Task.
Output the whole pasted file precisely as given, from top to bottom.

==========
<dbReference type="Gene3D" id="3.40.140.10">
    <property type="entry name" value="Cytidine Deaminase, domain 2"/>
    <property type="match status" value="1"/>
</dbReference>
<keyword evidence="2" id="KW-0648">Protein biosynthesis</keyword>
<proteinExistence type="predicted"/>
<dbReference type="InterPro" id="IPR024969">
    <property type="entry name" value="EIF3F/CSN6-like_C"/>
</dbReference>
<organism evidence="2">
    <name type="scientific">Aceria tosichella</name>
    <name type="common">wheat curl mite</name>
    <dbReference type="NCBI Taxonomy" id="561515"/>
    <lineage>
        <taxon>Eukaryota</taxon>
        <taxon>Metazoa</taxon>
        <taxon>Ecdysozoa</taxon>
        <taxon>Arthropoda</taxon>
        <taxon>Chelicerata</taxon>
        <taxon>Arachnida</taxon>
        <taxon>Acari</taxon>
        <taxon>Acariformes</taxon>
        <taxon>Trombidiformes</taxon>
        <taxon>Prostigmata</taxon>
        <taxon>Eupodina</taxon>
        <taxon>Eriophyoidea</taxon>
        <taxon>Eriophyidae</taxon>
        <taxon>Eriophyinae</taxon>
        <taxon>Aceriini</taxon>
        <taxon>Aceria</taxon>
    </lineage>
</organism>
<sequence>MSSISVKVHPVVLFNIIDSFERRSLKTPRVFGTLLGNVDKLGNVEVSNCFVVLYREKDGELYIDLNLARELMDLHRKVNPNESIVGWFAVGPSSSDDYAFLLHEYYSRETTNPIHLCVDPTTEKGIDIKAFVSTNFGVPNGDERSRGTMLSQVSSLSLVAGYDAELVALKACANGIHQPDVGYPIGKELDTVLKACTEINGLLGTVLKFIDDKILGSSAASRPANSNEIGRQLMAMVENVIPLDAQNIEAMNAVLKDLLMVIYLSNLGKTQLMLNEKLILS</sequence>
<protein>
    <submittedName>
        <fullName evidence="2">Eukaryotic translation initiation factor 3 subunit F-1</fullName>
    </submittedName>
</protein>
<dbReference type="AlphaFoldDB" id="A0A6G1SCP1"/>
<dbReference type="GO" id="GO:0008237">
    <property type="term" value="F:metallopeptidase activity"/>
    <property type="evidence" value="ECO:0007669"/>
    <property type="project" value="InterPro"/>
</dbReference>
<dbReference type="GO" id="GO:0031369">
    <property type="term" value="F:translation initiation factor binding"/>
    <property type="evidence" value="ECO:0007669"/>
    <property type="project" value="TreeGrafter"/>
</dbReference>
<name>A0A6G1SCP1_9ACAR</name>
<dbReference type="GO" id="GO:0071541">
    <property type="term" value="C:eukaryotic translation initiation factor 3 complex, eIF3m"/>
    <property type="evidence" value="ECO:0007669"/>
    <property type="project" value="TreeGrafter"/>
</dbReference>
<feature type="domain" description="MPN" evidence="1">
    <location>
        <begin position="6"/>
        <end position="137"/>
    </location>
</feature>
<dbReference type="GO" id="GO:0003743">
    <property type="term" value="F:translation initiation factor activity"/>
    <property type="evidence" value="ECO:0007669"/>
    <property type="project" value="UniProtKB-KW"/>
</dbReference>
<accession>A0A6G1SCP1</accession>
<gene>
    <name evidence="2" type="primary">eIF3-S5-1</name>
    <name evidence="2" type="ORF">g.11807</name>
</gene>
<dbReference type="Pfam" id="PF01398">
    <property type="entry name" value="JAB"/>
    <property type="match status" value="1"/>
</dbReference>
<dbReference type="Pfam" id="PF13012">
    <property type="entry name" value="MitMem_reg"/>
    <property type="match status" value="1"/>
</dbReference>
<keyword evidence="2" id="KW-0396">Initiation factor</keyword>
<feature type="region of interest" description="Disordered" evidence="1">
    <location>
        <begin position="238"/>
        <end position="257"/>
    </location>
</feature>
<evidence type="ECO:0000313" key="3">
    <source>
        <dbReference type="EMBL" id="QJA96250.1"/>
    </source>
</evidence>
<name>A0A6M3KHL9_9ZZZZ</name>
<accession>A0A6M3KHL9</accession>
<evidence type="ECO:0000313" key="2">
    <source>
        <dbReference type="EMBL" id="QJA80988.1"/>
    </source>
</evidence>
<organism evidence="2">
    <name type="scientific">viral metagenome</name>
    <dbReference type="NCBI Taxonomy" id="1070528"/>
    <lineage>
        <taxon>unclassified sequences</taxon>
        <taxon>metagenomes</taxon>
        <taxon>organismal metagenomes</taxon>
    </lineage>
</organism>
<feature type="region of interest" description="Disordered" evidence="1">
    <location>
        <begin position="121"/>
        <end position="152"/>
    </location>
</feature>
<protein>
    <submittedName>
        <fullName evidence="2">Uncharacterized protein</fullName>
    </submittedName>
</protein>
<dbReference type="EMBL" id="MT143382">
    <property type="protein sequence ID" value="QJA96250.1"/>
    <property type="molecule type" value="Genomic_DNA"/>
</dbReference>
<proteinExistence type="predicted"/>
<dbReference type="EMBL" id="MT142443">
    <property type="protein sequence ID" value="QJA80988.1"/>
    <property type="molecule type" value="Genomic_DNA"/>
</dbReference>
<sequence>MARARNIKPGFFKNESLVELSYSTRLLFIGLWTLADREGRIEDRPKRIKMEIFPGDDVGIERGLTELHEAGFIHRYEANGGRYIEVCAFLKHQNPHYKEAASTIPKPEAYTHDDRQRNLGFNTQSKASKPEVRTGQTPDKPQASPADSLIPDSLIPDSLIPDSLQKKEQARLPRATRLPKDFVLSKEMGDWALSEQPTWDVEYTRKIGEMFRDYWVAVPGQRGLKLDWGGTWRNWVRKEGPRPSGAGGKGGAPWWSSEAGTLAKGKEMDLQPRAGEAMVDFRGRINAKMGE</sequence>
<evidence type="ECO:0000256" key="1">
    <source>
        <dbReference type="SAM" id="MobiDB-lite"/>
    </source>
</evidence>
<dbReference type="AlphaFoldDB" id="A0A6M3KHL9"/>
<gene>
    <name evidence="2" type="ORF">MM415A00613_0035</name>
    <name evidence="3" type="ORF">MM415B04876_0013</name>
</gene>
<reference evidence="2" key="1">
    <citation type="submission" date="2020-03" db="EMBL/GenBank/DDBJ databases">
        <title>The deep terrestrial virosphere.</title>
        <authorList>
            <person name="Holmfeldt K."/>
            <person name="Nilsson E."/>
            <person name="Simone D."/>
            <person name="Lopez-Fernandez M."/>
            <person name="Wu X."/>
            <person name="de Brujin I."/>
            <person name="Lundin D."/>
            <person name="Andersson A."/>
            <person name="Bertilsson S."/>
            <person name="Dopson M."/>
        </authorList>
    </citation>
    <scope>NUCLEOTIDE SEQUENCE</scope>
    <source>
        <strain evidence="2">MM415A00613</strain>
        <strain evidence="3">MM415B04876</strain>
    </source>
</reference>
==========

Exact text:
<dbReference type="Gene3D" id="3.40.140.10">
    <property type="entry name" value="Cytidine Deaminase, domain 2"/>
    <property type="match status" value="1"/>
</dbReference>
<keyword evidence="2" id="KW-0648">Protein biosynthesis</keyword>
<proteinExistence type="predicted"/>
<dbReference type="InterPro" id="IPR024969">
    <property type="entry name" value="EIF3F/CSN6-like_C"/>
</dbReference>
<organism evidence="2">
    <name type="scientific">Aceria tosichella</name>
    <name type="common">wheat curl mite</name>
    <dbReference type="NCBI Taxonomy" id="561515"/>
    <lineage>
        <taxon>Eukaryota</taxon>
        <taxon>Metazoa</taxon>
        <taxon>Ecdysozoa</taxon>
        <taxon>Arthropoda</taxon>
        <taxon>Chelicerata</taxon>
        <taxon>Arachnida</taxon>
        <taxon>Acari</taxon>
        <taxon>Acariformes</taxon>
        <taxon>Trombidiformes</taxon>
        <taxon>Prostigmata</taxon>
        <taxon>Eupodina</taxon>
        <taxon>Eriophyoidea</taxon>
        <taxon>Eriophyidae</taxon>
        <taxon>Eriophyinae</taxon>
        <taxon>Aceriini</taxon>
        <taxon>Aceria</taxon>
    </lineage>
</organism>
<sequence>MSSISVKVHPVVLFNIIDSFERRSLKTPRVFGTLLGNVDKLGNVEVSNCFVVLYREKDGELYIDLNLARELMDLHRKVNPNESIVGWFAVGPSSSDDYAFLLHEYYSRETTNPIHLCVDPTTEKGIDIKAFVSTNFGVPNGDERSRGTMLSQVSSLSLVAGYDAELVALKACANGIHQPDVGYPIGKELDTVLKACTEINGLLGTVLKFIDDKILGSSAASRPANSNEIGRQLMAMVENVIPLDAQNIEAMNAVLKDLLMVIYLSNLGKTQLMLNEKLILS</sequence>
<protein>
    <submittedName>
        <fullName evidence="2">Eukaryotic translation initiation factor 3 subunit F-1</fullName>
    </submittedName>
</protein>
<dbReference type="AlphaFoldDB" id="A0A6G1SCP1"/>
<dbReference type="GO" id="GO:0008237">
    <property type="term" value="F:metallopeptidase activity"/>
    <property type="evidence" value="ECO:0007669"/>
    <property type="project" value="InterPro"/>
</dbReference>
<dbReference type="GO" id="GO:0031369">
    <property type="term" value="F:translation initiation factor binding"/>
    <property type="evidence" value="ECO:0007669"/>
    <property type="project" value="TreeGrafter"/>
</dbReference>
<name>A0A6G1SCP1_9ACAR</name>
<dbReference type="GO" id="GO:0071541">
    <property type="term" value="C:eukaryotic translation initiation factor 3 complex, eIF3m"/>
    <property type="evidence" value="ECO:0007669"/>
    <property type="project" value="TreeGrafter"/>
</dbReference>
<feature type="domain" description="MPN" evidence="1">
    <location>
        <begin position="6"/>
        <end position="137"/>
    </location>
</feature>
<dbReference type="GO" id="GO:0003743">
    <property type="term" value="F:translation initiation factor activity"/>
    <property type="evidence" value="ECO:0007669"/>
    <property type="project" value="UniProtKB-KW"/>
</dbReference>
<accession>A0A6G1SCP1</accession>
<gene>
    <name evidence="2" type="primary">eIF3-S5-1</name>
    <name evidence="2" type="ORF">g.11807</name>
</gene>
<dbReference type="Pfam" id="PF01398">
    <property type="entry name" value="JAB"/>
    <property type="match status" value="1"/>
</dbReference>
<dbReference type="Pfam" id="PF13012">
    <property type="entry name" value="MitMem_reg"/>
    <property type="match status" value="1"/>
</dbReference>
<keyword evidence="2" id="KW-0396">Initiation factor</keyword>
<feature type="region of interest" description="Disordered" evidence="1">
    <location>
        <begin position="238"/>
        <end position="257"/>
    </location>
</feature>
<evidence type="ECO:0000313" key="3">
    <source>
        <dbReference type="EMBL" id="QJA96250.1"/>
    </source>
</evidence>
<name>A0A6M3KHL9_9ZZZZ</name>
<accession>A0A6M3KHL9</accession>
<evidence type="ECO:0000313" key="2">
    <source>
        <dbReference type="EMBL" id="QJA80988.1"/>
    </source>
</evidence>
<organism evidence="2">
    <name type="scientific">viral metagenome</name>
    <dbReference type="NCBI Taxonomy" id="1070528"/>
    <lineage>
        <taxon>unclassified sequences</taxon>
        <taxon>metagenomes</taxon>
        <taxon>organismal metagenomes</taxon>
    </lineage>
</organism>
<feature type="region of interest" description="Disordered" evidence="1">
    <location>
        <begin position="121"/>
        <end position="152"/>
    </location>
</feature>
<protein>
    <submittedName>
        <fullName evidence="2">Uncharacterized protein</fullName>
    </submittedName>
</protein>
<dbReference type="EMBL" id="MT143382">
    <property type="protein sequence ID" value="QJA96250.1"/>
    <property type="molecule type" value="Genomic_DNA"/>
</dbReference>
<proteinExistence type="predicted"/>
<dbReference type="EMBL" id="MT142443">
    <property type="protein sequence ID" value="QJA80988.1"/>
    <property type="molecule type" value="Genomic_DNA"/>
</dbReference>
<sequence>MARARNIKPGFFKNESLVELSYSTRLLFIGLWTLADREGRIEDRPKRIKMEIFPGDDVGIERGLTELHEAGFIHRYEANGGRYIEVCAFLKHQNPHYKEAASTIPKPEAYTHDDRQRNLGFNTQSKASKPEVRTGQTPDKPQASPADSLIPDSLIPDSLIPDSLQKKEQARLPRATRLPKDFVLSKEMGDWALSEQPTWDVEYTRKIGEMFRDYWVAVPGQRGLKLDWGGTWRNWVRKEGPRPSGAGGKGGAPWWSSEAGTLAKGKEMDLQPRAGEAMVDFRGRINAKMGE</sequence>
<evidence type="ECO:0000256" key="1">
    <source>
        <dbReference type="SAM" id="MobiDB-lite"/>
    </source>
</evidence>
<dbReference type="AlphaFoldDB" id="A0A6M3KHL9"/>
<gene>
    <name evidence="2" type="ORF">MM415A00613_0035</name>
    <name evidence="3" type="ORF">MM415B04876_0013</name>
</gene>
<reference evidence="2" key="1">
    <citation type="submission" date="2020-03" db="EMBL/GenBank/DDBJ databases">
        <title>The deep terrestrial virosphere.</title>
        <authorList>
            <person name="Holmfeldt K."/>
            <person name="Nilsson E."/>
            <person name="Simone D."/>
            <person name="Lopez-Fernandez M."/>
            <person name="Wu X."/>
            <person name="de Brujin I."/>
            <person name="Lundin D."/>
            <person name="Andersson A."/>
            <person name="Bertilsson S."/>
            <person name="Dopson M."/>
        </authorList>
    </citation>
    <scope>NUCLEOTIDE SEQUENCE</scope>
    <source>
        <strain evidence="2">MM415A00613</strain>
        <strain evidence="3">MM415B04876</strain>
    </source>
</reference>